Rule of Nines: quick method to assess burns
If clothing or skin catches fire, stop, drop, and roll.
Writers must develop thick skin to survive. Where the skin is thinnest more damage occurs from burns: face, hands, perineum, feet, the skin of the elderly.
The Rule of Nines divides the body into multiples of nine to quickly approximate the extent of burns. Head 9%, each arm 9%, each side of each leg 9%, the trunk 18%, privates 1%.
Burns may be classified by cause or degree.
Dry heat injuries: open flames, explosions.
Moist heat injuries: hot pot of red bean soup, steam from rice cooker.
Contact burns: contact with hot pan, chicken grease, lard.
Chemical burns: drain cleaner, oven cleaner, sulfuric acid, a particularly caustic rejection letter.
Electrical burns: electrical current passing through body.
Thermal burns: clothing on fire.
Flash (arch) burns: contact with electrical current traveling through air, from one conductor to another.
Conductive electrical injury: from touching electrical equipment.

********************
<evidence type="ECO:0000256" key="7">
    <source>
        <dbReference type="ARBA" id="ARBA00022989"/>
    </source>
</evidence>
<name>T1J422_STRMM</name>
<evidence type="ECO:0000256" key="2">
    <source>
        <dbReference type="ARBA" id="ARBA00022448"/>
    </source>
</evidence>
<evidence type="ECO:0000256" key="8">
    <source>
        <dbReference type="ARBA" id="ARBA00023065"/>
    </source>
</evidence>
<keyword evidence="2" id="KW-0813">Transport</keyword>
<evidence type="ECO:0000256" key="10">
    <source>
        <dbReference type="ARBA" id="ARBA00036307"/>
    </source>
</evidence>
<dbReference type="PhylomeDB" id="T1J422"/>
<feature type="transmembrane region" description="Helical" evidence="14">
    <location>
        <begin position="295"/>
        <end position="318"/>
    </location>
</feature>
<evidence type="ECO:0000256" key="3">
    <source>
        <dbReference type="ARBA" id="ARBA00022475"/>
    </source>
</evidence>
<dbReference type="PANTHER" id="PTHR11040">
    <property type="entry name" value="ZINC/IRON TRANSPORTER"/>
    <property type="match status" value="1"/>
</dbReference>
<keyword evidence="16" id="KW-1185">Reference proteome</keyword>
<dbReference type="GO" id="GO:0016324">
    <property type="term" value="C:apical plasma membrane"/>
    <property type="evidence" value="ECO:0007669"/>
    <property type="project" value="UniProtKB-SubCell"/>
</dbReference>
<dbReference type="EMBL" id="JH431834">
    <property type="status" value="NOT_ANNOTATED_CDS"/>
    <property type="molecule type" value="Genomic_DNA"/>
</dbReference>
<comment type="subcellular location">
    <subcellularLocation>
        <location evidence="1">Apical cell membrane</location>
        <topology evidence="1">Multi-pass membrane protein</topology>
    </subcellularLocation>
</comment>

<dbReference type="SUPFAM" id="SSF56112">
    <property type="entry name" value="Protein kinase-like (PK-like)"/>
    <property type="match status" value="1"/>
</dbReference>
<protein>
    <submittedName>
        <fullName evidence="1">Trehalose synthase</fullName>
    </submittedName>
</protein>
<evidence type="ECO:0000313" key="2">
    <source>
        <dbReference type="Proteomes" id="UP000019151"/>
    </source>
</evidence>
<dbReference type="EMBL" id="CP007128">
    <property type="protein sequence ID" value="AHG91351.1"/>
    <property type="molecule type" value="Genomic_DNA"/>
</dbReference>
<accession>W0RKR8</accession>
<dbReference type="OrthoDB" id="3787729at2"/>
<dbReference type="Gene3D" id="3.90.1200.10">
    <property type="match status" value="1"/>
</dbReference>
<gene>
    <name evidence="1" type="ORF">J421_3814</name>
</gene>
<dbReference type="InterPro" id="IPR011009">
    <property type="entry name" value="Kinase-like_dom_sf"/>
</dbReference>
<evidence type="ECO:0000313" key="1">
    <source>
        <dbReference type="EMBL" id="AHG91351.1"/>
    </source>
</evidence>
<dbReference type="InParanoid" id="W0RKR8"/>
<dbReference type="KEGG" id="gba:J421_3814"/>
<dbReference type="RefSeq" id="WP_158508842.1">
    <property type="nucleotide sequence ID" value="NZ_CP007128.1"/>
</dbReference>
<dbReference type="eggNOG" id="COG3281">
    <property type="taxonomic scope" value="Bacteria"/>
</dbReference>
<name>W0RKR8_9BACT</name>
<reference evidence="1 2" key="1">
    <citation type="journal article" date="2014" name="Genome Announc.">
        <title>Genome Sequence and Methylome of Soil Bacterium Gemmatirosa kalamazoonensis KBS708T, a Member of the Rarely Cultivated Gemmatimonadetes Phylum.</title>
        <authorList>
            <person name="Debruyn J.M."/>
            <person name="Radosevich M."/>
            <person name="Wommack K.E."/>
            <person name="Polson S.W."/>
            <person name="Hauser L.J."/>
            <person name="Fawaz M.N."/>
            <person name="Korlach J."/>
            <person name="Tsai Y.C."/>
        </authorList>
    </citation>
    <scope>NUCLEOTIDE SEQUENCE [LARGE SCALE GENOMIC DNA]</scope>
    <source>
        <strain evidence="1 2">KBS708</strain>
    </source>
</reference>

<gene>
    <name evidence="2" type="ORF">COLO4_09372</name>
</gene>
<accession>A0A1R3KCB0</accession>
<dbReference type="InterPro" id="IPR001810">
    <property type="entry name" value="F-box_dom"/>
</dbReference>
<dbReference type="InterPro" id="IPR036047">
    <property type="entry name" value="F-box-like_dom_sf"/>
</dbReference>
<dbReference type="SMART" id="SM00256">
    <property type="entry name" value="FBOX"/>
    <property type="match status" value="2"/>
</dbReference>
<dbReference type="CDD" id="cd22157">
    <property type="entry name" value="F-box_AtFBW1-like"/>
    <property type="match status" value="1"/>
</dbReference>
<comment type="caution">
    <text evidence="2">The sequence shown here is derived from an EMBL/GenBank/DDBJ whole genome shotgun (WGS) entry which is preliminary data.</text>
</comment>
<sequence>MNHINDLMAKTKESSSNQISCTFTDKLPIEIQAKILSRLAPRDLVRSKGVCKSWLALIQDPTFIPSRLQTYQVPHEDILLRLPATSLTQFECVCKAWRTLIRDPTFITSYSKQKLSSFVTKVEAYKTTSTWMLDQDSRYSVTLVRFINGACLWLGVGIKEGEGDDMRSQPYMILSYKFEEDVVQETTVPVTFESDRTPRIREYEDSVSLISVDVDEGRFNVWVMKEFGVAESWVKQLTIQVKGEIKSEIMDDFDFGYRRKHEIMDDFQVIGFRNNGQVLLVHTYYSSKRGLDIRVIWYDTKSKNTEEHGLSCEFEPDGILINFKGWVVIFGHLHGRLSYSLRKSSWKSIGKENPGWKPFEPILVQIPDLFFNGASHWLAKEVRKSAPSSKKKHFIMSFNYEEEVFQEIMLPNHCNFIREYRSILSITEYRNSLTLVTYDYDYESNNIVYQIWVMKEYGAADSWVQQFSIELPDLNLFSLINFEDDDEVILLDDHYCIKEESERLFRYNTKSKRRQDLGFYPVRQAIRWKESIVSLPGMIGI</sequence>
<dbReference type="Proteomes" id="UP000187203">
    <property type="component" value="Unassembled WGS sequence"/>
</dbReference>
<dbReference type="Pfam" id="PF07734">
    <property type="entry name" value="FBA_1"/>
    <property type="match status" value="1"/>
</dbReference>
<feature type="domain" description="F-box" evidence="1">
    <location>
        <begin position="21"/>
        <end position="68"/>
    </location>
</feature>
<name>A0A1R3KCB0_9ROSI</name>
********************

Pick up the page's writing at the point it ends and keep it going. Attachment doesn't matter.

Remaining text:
Radiation burns: therapeutic treatment, sunburn.
Most writers know the familiar sting of metaphorical burns associated with rejection.
Superficial thickness burn: rejection by silence...the literary equivalent of ghosting.
Superficial partial thickness burn: form rejection, 15 minutes to 2 years later.
Deep partial thickness burn: Did you even read our guidelines? We specifically said no breastfeeding pieces unless absolutely brilliant.
Full thickness burn: I already gave you feedback about tightening up the language last time, which you have not heeded. Please do not submit again.
Deep full thickness: the scientific language here is a lame excuse to be vulgar.
Of course, there are encouraging rejections as well. They're just not quite as memorable, as they leave behind no scar tissue.